Every marriage and divorce is different. There are no hard and fast rules regarding division of assets on divorce. When dividing assets the Court, and solicitors will take account of various factors when advising their clients. These are known as Section 25 factors (Section 25 of the Matrimonial Causes Act 1973).
These factors are:
- Income and earning capacity, property and other financial resources that each spouse has or is likely to have in the foreseeable future.
- The financial needs, obligations and responsibilities, which each spouse has or is likely to have in the foreseeable future.
- The standard of living enjoyed by the family before the breakdown of the marriage.
- The ages of each spouse and the duration of the marriage.
- Any physical or mental disability of either spouse.
- The contributions that each spouse has made or is likely to make in the future to the welfare of the family.
- The conduct of each spouse, if that conduct is such that it would be unfair to disregard in the opinion of the Court.
- The value to each spouse of any benefit that one spouse would lose because of the divorce.
However, the first consideration before looking at any of these factors will be the welfare of any children of the family. Although not seen as the most important factor, it is the first factor any Court will look at.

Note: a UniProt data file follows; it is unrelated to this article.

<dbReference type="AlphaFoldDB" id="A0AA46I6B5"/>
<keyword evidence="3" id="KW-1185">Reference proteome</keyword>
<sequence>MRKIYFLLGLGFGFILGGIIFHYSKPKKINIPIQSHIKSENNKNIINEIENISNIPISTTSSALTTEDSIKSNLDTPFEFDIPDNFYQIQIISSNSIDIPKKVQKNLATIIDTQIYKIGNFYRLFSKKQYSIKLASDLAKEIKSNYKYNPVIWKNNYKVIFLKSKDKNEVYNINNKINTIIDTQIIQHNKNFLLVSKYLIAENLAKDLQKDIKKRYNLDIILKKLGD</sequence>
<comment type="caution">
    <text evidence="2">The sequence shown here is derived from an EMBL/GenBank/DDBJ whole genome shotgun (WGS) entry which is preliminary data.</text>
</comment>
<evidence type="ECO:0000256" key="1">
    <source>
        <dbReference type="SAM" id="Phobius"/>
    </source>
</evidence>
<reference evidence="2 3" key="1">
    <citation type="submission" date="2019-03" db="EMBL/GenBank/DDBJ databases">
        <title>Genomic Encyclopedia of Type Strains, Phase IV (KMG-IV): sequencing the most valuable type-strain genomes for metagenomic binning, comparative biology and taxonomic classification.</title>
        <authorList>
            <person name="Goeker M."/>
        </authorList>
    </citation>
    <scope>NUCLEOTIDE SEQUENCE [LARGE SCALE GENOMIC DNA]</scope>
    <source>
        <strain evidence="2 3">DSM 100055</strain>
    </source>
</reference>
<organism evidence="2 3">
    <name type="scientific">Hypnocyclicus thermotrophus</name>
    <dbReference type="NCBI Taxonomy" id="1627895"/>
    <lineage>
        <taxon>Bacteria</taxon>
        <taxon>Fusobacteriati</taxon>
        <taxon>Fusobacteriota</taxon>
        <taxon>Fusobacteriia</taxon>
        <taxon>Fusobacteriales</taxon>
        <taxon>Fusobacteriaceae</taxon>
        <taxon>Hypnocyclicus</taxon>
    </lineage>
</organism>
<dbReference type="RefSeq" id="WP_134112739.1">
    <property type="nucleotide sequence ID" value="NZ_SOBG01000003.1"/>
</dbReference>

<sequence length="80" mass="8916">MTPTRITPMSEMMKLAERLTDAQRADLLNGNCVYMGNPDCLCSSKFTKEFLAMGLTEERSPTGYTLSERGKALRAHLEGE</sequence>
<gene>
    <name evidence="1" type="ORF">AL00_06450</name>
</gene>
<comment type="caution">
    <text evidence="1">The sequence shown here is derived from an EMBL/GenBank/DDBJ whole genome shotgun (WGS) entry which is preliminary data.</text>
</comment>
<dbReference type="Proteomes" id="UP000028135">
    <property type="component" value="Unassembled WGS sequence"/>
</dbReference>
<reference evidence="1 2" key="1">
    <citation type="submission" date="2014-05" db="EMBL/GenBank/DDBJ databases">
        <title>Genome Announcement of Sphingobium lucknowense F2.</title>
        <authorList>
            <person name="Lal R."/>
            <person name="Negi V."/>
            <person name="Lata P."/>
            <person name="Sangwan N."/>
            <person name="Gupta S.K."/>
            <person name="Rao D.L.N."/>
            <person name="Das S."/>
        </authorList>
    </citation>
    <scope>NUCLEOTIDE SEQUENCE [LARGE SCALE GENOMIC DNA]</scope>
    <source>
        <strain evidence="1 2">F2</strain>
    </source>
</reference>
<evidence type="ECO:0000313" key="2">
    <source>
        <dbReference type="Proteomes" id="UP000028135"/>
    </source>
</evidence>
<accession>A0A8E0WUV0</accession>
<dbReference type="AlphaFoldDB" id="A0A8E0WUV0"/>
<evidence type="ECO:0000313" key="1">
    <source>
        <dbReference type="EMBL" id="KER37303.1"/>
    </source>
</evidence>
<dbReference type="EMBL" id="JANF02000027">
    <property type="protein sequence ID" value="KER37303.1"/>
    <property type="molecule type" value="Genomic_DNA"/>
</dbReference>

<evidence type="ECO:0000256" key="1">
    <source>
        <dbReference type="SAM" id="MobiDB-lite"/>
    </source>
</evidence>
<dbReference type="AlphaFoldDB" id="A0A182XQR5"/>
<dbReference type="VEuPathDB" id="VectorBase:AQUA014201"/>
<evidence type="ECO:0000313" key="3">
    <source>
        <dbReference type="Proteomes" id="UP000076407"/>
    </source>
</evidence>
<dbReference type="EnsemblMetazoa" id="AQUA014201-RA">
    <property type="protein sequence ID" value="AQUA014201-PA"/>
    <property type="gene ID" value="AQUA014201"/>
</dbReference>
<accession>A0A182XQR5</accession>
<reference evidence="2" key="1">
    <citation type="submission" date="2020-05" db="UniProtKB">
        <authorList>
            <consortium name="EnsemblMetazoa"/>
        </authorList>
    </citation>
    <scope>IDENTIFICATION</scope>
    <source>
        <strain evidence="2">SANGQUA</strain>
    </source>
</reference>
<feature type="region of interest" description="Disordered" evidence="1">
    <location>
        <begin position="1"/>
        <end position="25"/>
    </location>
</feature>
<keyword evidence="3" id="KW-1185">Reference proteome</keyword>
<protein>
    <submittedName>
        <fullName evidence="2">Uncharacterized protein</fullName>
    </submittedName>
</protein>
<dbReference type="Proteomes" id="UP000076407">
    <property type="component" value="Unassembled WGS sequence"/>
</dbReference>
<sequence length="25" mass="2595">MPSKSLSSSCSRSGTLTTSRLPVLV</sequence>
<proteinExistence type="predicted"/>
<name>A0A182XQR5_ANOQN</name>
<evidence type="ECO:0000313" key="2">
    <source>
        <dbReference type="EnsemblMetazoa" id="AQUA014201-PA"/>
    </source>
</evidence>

The Court also considers two other principles.
- Sharing: the Court sees marriage as a partnership and the fruits of that partnership should be shared.
- Compensation: the Court will look at the way in which financial affairs were managed during the marriage as a result of which one spouse may have lost out the chance of accruing assets, income or pension provision and should therefore be compensated for it.
Unfortunately, the law as it stands creates uncertainty as to the outcome of any financial settlement. The Court will balance each spouse’s claim with reference to the above factors.
To enable us to consider your options with you we will need you to gather information on your own financial position and your knowledge of your spouse’s financial position. Bear in mind that you and your spouse will have pension provision and investments in your own name. Depending on the length of the marriage, these are viewed as marital assets.
With regard to the home, the Court will take into account the need for any minor children of the family to have suitable accommodation for themselves and the resident parent. However, if your home exceeds yours and the children’s needs, a sale may well be considered. There are various options when it comes to the house, including selling it and splitting the proceeds; transferring the home to one person; or keeping the home until a specified event such as a child reaching the age of eighteen or finishing full time education.
Divorce is likely to have an impact upon any business if either spouse owns one. A business is considered to be as much of an asset as the matrimonial home. In coming to a settlement, the Court will consider the value of the business together with all the other family assets.